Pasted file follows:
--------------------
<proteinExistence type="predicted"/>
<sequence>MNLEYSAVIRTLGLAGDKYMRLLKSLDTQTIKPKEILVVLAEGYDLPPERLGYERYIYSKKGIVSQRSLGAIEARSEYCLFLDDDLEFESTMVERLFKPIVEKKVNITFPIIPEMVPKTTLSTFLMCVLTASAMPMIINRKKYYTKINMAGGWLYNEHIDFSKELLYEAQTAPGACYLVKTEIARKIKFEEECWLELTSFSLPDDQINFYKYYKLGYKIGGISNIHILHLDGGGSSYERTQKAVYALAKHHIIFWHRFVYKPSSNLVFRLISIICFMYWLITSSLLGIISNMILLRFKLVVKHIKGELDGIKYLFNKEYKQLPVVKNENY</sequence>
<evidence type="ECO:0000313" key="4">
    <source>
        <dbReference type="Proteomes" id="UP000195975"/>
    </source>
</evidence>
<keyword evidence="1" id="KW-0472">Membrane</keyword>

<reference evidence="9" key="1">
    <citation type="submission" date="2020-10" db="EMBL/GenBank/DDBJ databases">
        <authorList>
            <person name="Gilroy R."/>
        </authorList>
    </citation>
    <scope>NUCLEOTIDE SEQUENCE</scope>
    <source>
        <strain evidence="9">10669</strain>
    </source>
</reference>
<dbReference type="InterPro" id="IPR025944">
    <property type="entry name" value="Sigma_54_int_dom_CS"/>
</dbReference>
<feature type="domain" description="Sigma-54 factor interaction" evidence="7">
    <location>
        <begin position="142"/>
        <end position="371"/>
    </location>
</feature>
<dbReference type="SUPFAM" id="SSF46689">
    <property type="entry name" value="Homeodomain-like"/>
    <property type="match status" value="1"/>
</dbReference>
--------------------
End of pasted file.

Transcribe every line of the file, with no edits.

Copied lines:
<proteinExistence type="predicted"/>
<sequence>MNLEYSAVIRTLGLAGDKYMRLLKSLDTQTIKPKEILVVLAEGYDLPPERLGYERYIYSKKGIVSQRSLGAIEARSEYCLFLDDDLEFESTMVERLFKPIVEKKVNITFPIIPEMVPKTTLSTFLMCVLTASAMPMIINRKKYYTKINMAGGWLYNEHIDFSKELLYEAQTAPGACYLVKTEIARKIKFEEECWLELTSFSLPDDQINFYKYYKLGYKIGGISNIHILHLDGGGSSYERTQKAVYALAKHHIIFWHRFVYKPSSNLVFRLISIICFMYWLITSSLLGIISNMILLRFKLVVKHIKGELDGIKYLFNKEYKQLPVVKNENY</sequence>
<evidence type="ECO:0000313" key="4">
    <source>
        <dbReference type="Proteomes" id="UP000195975"/>
    </source>
</evidence>
<keyword evidence="1" id="KW-0472">Membrane</keyword>

<reference evidence="9" key="1">
    <citation type="submission" date="2020-10" db="EMBL/GenBank/DDBJ databases">
        <authorList>
            <person name="Gilroy R."/>
        </authorList>
    </citation>
    <scope>NUCLEOTIDE SEQUENCE</scope>
    <source>
        <strain evidence="9">10669</strain>
    </source>
</reference>
<dbReference type="InterPro" id="IPR025944">
    <property type="entry name" value="Sigma_54_int_dom_CS"/>
</dbReference>
<feature type="domain" description="Sigma-54 factor interaction" evidence="7">
    <location>
        <begin position="142"/>
        <end position="371"/>
    </location>
</feature>
<dbReference type="SUPFAM" id="SSF46689">
    <property type="entry name" value="Homeodomain-like"/>
    <property type="match status" value="1"/>
</dbReference>